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Old 07-21-2004, 06:01 PM   #1
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Very confused about 2GB file size limit!

Apologies if this is old ground but having spent the last hour or so searching this site and the Internet in general I am none the wiser and I would appreciate someone's experience on this:

I am running White Box Enterprise Linux, which is a generic version of Red Hat Enterprise Linux 3 (2.4 kernel). I am using the ext3 file system on all partitions.

I need to take a regular copy of a file located on a Windows 2000 server; it's a dump of a very large MSSQL database and it's currently about 2.6GB in size and likely to grow. I want to use the dar backup utility to take the copy.

If I 'look' at the file via a samba mount, the file claims to be 8E (Exobytes) big so I guess I'm hitting a problem with large file support. (??)

So my questions are:

Does ext3 natively support this file size?

Is this a just a Samba 2GB limitation or a combination of both Samba and ext3?

I assume I need to enable large file support for either ext3 and/or Samba.

I have also read about the Samba upgrade to CIFS.

So, what do I have to do to allow me to store large files on the Limux server (if anything) and also be able to see and copy them successfully via Samba (CIFS?)

Have you any pointers to sites that explain everything in very simple terms - this would be really appreciated because so far I am trying to patch together an answer from various sites that refer to different distros and I am getting rather confused

Many thanks
Old 07-21-2004, 07:42 PM   #2
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Before I forget, thank you for introducting me to 'dar'.

I believe that originally that the ext3 file system had a 2 GB file size limit. I've also read the older glibc routines used signed integers giving this limit also. The same message said that some programs would use the newer glibc routines improperly. There was a 2GB limit with 2.2 kernels.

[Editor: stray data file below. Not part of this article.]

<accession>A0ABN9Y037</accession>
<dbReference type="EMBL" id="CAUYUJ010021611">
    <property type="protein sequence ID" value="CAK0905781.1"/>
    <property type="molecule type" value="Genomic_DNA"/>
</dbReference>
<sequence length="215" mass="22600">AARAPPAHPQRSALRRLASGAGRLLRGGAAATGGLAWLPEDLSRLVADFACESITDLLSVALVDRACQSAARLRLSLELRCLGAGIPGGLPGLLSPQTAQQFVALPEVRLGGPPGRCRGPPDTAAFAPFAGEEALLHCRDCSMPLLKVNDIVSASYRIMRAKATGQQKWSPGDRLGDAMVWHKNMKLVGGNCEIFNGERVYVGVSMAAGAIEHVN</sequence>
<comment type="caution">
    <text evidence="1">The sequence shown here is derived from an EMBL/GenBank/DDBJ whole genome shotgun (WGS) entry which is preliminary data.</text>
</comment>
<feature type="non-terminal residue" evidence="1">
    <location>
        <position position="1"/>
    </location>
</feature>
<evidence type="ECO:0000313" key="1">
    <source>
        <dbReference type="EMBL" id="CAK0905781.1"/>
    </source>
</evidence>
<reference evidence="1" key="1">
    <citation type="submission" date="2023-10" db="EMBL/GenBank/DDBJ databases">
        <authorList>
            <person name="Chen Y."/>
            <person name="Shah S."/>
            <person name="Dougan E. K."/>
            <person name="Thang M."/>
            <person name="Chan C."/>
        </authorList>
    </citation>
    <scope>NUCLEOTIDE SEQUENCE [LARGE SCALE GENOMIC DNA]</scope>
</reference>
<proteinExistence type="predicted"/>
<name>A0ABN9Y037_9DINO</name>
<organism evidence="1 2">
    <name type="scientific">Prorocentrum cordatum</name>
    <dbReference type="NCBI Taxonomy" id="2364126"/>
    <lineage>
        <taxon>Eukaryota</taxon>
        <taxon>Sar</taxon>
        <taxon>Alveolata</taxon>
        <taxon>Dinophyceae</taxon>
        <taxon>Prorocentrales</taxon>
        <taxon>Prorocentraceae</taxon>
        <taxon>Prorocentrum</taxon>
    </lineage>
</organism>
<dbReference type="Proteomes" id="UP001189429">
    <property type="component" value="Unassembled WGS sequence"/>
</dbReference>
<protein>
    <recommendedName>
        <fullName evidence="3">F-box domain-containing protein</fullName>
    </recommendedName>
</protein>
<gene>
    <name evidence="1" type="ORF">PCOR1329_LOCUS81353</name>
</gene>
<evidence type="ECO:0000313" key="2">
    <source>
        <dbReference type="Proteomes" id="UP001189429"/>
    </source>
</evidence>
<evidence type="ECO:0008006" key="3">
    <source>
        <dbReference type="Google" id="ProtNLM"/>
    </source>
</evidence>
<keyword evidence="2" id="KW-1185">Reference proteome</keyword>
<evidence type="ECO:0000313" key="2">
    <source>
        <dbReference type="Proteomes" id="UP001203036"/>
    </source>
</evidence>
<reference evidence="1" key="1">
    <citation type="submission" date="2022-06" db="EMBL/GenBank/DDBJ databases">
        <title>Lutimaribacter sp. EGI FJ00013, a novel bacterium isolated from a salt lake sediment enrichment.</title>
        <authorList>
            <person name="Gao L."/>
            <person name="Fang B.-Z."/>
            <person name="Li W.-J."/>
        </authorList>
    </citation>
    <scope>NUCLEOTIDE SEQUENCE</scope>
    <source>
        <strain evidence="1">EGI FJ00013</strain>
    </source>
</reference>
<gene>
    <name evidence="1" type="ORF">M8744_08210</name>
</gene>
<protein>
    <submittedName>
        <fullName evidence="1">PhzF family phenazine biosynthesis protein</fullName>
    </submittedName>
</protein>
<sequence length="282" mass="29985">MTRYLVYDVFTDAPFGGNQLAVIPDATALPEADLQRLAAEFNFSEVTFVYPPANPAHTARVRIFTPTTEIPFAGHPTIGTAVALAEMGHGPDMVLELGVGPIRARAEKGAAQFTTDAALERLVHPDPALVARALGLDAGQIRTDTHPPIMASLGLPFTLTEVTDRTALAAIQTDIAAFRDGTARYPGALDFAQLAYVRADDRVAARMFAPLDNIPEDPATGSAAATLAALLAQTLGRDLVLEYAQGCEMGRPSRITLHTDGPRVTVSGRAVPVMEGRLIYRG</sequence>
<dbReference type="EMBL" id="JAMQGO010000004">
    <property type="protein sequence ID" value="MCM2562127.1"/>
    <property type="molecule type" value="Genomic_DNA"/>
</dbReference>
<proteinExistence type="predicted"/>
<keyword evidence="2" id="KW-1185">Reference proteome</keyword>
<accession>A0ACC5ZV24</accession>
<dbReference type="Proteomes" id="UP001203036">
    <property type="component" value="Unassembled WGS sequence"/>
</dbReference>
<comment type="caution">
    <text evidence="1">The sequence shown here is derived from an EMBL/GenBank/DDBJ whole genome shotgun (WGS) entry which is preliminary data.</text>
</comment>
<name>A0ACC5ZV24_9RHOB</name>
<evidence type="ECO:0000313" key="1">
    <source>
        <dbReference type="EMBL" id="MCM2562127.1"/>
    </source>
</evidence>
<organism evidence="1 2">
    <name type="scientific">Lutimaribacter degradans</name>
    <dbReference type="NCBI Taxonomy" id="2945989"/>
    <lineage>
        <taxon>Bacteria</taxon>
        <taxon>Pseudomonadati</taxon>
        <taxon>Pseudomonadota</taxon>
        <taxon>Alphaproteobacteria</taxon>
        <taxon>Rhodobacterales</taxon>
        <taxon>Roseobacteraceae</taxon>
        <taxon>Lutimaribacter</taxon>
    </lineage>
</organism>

If programs like 'ls' are compiled using signed 32-bit integers, there is a 2048MB limit in file size. Unsigned 32-bit integers are limited to 4096MB

Linux Gazette article on Journal File Systems

I think you need to look at your versions of:
The kernel
The glibc library
Samba and related libraries.

You may want to use the 'ldd' command to see which library versions your clients are built with. (assuming the information isn't stripped for static libraries).

Look in the Samba web site with the particular version of your client and server. They may have posted limits.


Another thing you could do is use the 'dd' command and try to create a 5 GB file on your file system (assuming you have the space). This could eliminate whether the ext3 version you are using has a 2 GB limit.


I believe that the problem may be in the version of samba you are using. But this is only my gut feeling. The original SMB protocol used 32 bit integers for file size.

Look at section 3.1.3

excerpted form smbpub.txt -->
ULONG FileSize;
File size

USHORT Reserved [5];
Reserved - client should ignore

USHORT ByteCount;
Count of data bytes = 0

FileAttributes are as described in the Attributes Encoding section of this document.

Note that FileSize is limited to 32 bits, this request is inappropriate for files whose size is too large.
SET_INFORMATION: Set File Attributes
This message is sent to change the information about a file.
Client Request

So the version of the smb protocol used between the two machines may be another factor.


Good luck!

Last edited by jschiwal; 07-21-2004 at 09:24 PM.
Old 07-22-2004, 04:49 AM   #3
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Thanks for the reply - I will check out what you suggest.

dar is a really useful tool!
Old 08-15-2005, 11:07 PM   #4
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I tested it on RHEL4, the problem is solved.

I made a test on RHEL4U1.

I mount a fat32 filesystem to linux, and I can create file whose size is great than 2G,
I tested it using 3.2G, and it worked.

I am not sure from which version the kernel begins to support large file, but RHEL4 is just fine.
its kernel is 2.6.9-11
Old 08-25-2005, 02:37 AM   #5
Registered: Jan 2005
Distribution: Debian
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2.1 GB

I wrote a python script to test this. I stooped it on purpose when it got to 2.1G thinking it would lock the file. Nope... It worked. My Slackware stopped it at just under 2G. It is distro depenent (or glibc dependent). Maybe it's gnu libc's typedef's. (probably using int.)


Large files are supported by turning int into unsigned int, ehich can hold more data.

Old 08-25-2005, 12:26 PM   #6
Registered: Jan 2005
Distribution: Debian
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21.4 G's!!!

I made a 21.4 GB File overnight y executing my python script!
Old 09-29-2005, 08:14 PM   #7
Registered: Jan 2004
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Can we have your python script ?

Please can you share it ?

Thanks in advance


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